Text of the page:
Have you ever wondered about our mysterious "Double Portrait" in the Common Room? Carl and Edith Weeks' tastes in art ranged from Italian Renaissance to French Post Impressionism, Ming Dynasty ceramics to Native American beadwork. One painting in particular has gone on to capture the attention of scholars and guests for decades – the “Double Portrait.“
Hanging in the Common Room, the Double Portrait features dark and stormy coloring and depicts the faces of two gentlemen, one old and one young. Carl acquired the painting from the collection of Leopold Greville, 6th Earl of Warwick, on March 11th, 1925. At the time of purchase, the painting was thought to have been painted by George Romney, a well-known English painter active during the mid to late 18th century, and was considered to be a self- portrait. Thus the painting was titled in the archive as “Romney and his Father.”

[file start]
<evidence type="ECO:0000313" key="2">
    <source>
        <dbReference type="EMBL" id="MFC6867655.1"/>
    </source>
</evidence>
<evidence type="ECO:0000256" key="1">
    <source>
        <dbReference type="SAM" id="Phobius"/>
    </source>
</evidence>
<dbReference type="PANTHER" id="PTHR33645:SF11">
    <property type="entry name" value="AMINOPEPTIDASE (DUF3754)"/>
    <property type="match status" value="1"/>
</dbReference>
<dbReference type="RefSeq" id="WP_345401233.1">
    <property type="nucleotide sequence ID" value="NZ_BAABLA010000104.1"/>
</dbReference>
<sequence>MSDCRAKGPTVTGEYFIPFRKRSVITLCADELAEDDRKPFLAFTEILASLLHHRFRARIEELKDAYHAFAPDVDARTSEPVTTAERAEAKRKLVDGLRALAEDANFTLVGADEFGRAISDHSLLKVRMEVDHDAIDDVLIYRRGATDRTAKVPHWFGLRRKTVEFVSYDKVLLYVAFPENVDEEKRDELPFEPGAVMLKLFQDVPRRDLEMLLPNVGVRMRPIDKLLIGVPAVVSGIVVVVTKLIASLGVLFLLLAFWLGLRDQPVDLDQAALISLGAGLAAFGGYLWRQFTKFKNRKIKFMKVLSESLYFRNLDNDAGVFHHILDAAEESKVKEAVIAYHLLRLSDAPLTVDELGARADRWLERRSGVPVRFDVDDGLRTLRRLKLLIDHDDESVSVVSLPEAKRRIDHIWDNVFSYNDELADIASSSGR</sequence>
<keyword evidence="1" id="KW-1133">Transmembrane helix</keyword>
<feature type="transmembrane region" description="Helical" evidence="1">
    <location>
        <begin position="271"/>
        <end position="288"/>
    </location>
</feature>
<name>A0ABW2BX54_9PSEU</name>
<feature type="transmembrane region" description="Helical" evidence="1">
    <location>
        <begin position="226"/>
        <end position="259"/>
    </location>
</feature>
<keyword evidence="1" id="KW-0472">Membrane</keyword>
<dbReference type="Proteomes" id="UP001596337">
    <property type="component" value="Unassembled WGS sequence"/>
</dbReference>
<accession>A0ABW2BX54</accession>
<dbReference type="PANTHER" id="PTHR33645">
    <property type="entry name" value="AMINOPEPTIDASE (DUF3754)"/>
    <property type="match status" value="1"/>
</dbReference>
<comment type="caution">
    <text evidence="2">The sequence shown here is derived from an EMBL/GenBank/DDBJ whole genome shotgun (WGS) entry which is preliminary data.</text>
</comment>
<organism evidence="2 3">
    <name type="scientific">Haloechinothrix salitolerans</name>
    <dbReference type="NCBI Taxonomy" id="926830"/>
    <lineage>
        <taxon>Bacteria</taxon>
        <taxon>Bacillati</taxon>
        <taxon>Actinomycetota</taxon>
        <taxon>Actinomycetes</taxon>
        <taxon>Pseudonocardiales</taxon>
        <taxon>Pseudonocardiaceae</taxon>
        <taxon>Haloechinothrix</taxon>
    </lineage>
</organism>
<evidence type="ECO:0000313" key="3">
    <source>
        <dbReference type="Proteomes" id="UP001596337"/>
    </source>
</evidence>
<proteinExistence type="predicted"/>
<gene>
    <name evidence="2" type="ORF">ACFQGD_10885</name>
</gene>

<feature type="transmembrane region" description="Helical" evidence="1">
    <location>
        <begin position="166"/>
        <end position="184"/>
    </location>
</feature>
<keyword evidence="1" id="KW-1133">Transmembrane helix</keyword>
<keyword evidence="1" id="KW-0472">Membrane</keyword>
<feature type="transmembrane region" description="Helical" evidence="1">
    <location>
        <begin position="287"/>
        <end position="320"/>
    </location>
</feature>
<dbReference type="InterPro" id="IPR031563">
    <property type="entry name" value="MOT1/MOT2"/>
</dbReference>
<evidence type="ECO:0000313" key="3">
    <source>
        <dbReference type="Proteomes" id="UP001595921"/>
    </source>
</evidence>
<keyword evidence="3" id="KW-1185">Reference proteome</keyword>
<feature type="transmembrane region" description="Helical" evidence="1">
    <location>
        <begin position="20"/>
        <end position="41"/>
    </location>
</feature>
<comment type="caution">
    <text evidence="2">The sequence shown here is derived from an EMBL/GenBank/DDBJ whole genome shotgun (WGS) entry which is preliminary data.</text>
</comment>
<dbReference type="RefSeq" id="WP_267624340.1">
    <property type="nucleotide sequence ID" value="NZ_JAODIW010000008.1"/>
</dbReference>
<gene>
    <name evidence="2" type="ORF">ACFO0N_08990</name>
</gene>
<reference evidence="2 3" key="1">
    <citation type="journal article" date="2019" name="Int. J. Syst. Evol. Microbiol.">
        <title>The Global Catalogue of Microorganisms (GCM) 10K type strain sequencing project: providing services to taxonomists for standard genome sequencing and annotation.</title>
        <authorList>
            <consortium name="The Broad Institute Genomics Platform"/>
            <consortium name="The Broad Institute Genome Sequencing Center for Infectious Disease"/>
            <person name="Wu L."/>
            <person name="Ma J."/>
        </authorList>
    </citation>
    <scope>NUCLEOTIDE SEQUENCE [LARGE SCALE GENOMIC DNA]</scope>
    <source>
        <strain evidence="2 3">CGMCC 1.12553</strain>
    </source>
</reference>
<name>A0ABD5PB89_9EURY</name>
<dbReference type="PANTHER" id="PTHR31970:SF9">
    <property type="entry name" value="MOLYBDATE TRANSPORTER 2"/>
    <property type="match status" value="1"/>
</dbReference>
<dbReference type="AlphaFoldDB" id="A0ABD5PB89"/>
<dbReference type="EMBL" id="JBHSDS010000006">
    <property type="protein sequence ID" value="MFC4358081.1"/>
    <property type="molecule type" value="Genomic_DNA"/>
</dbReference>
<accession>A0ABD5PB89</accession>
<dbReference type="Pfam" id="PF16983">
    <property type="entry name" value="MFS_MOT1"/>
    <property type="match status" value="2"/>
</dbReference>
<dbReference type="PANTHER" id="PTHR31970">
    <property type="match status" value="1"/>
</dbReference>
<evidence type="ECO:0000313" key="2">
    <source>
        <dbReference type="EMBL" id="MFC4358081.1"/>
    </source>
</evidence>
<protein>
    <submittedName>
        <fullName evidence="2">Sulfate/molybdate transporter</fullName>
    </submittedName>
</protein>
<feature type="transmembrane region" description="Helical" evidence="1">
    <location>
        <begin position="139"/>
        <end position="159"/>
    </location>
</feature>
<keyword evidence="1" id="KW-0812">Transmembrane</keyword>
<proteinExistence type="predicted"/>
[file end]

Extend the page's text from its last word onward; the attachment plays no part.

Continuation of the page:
After much research and comparison with authenticated Romney works, a George Romney expert removed the Salisbury House "Double Portrait" from the Romney catalogue of confirmed paintings in 2012. Scholars agree that it is not a Romney, but then the questions arises, who is the painting by and what is the subject mater? Work continues to authenticate and share the story of the “Double Portrait” Make sure to stay tuned for new information!